If you have a longer, more complex video, you should also consider creating a basic shot list for your video.

You don’t have to be an artist

Storyboard example. The first frame shows a woman sitting behind a desk. She second frame shows her behind the desk and speaking. The third frame shows her in close-up and speaking.

The example above is a really simple storyboard. In three frames it shows the subject, where she is in the shot, the depth of the shot (how close she is to the camera), the fact that in the first two frames she’s sitting behind a desk, there’s a window behind her to her left, and whether she’ll be talking. While your storyboard may require far more information or may need to be more extensive, even a simple storyboard like this one can be helpful.

You probably noticed that my drawings aren’t exactly award-winning works of art. That’s totally okay! You can use simple lines, shapes, blocks, or any kind of simple information can convey what’s happening in your scene. Just make sure that what you include helps achieve your goal of sketching out how the shot should look.

Make sure the information conveyed in your storyboard allows you to show someone how the video should look. Continue this process until you’ve completed your storyboard. Showing each step in your video along the way.

So, how much should you storyboard? It depends on the video. More complex videos may require pages of storyboards. Simple videos, on the other hand — even if they’re long might — only need one page. The key is to capture the visual changes that will happen as your video plays. The amount of detail you add is really up to you.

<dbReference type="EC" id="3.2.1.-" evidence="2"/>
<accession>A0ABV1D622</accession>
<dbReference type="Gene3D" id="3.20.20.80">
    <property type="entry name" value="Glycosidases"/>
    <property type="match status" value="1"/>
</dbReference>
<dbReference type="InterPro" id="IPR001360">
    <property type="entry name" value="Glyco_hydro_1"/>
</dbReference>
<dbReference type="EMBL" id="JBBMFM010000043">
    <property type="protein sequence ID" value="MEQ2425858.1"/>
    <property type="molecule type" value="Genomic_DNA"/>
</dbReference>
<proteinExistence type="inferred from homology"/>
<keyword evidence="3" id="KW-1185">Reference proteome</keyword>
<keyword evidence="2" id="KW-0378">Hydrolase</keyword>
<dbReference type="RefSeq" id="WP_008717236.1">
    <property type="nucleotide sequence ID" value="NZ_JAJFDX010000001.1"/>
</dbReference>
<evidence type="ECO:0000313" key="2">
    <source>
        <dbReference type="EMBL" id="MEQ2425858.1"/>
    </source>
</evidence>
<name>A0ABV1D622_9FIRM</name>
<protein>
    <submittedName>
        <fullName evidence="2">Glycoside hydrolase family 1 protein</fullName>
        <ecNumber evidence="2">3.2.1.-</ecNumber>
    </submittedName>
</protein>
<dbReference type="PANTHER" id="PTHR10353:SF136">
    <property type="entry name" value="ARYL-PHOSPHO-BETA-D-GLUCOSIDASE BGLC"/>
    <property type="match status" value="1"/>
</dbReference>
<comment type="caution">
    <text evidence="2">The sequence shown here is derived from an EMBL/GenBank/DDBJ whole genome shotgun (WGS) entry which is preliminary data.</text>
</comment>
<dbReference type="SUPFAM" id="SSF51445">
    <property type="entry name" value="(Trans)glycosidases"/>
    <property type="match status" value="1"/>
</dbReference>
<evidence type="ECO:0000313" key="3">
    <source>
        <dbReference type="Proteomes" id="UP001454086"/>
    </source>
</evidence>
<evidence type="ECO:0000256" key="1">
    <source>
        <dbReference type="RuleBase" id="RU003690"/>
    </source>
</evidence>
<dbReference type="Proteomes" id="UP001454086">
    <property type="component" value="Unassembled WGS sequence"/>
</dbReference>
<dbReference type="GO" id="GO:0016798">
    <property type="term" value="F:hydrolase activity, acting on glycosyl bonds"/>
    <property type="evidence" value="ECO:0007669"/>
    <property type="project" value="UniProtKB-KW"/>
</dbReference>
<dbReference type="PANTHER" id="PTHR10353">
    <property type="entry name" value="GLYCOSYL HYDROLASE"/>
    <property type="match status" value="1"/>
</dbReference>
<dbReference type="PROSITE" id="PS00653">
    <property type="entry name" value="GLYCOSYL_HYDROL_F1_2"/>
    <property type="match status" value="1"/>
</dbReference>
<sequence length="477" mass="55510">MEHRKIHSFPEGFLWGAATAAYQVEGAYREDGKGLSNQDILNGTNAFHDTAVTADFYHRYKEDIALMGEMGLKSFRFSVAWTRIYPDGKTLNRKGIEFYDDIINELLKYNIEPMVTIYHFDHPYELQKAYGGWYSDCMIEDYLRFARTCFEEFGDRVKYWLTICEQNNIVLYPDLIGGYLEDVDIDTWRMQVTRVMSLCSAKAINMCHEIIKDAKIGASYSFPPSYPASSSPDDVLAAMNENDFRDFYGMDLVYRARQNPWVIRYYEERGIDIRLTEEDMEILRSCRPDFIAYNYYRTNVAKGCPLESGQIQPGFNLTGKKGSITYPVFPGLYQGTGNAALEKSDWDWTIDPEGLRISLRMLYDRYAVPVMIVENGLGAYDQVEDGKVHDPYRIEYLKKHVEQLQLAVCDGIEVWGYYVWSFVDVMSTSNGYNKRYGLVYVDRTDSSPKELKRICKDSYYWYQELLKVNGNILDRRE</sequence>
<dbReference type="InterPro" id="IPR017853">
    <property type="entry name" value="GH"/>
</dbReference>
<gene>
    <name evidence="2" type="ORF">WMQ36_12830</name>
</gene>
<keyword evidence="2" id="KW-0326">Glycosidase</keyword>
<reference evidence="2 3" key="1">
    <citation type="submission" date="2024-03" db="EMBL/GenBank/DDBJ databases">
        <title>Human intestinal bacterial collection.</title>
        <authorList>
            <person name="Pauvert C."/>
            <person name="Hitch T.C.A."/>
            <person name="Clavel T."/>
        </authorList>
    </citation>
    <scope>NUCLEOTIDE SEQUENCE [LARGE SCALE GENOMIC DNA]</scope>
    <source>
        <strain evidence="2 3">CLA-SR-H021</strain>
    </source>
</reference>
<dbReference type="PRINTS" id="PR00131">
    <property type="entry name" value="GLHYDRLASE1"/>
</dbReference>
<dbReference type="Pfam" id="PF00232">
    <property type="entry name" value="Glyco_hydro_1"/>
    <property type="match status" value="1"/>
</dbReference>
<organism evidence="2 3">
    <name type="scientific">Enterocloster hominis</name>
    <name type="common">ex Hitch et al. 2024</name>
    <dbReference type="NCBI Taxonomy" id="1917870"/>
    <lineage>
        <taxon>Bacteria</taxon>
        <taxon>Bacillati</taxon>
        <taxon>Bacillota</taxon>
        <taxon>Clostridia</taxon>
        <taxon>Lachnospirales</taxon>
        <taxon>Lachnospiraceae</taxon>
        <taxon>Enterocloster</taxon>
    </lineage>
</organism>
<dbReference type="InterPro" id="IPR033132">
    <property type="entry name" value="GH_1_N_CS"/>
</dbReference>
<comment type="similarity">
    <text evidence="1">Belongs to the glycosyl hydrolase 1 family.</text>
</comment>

An alternative to sketching: Slides!

If you’re like me, the idea of drawing something and sharing it with anyone fills you with dread. Of course, I just did that by sharing my drawing with you, which is mildly mortifying. As you can tell, I’m a horrible artist.

But a storyboard doesn’t have to be sketched or drawn to be useful. For many videos, you can even create a storyboard from a slide deck.

Much like the storyboard template, each slide is the equivalent to a frame. Instead of drawing each frame you can use pictures or clip art, or any other type of image to convey what you want to see on the screen. You might lose a little bit of detail but you can still effectively convey all of the needed information.

It really doesn’t matter what tools you use to create your storyboard, it’s a matter of actually making a storyboard.

Remember, your storyboard exists to help you with the recording and the editing of your video. The process of thinking through each shot and how you’ll eventually edit your video can reduce the amount of time it takes to create your videos. Whether you’re drawing, using presentation slides, or sketching on the back of a napkin storyboards are a useful tool.

Not sure how to get started? There are a lot of templates out there to help you out! For more information on to to create a video storyboard and how to make better videos, be sure to check out the totally free (and totally awesome) TechSmith Academy.

Ryan Knott

Ryan Knott is a Marketing Content Strategist at TechSmith, where he creates content about easy, effective, and efficient video creation, editing, and tips and tricks, as well as audio editing for creators of all kinds. He/him.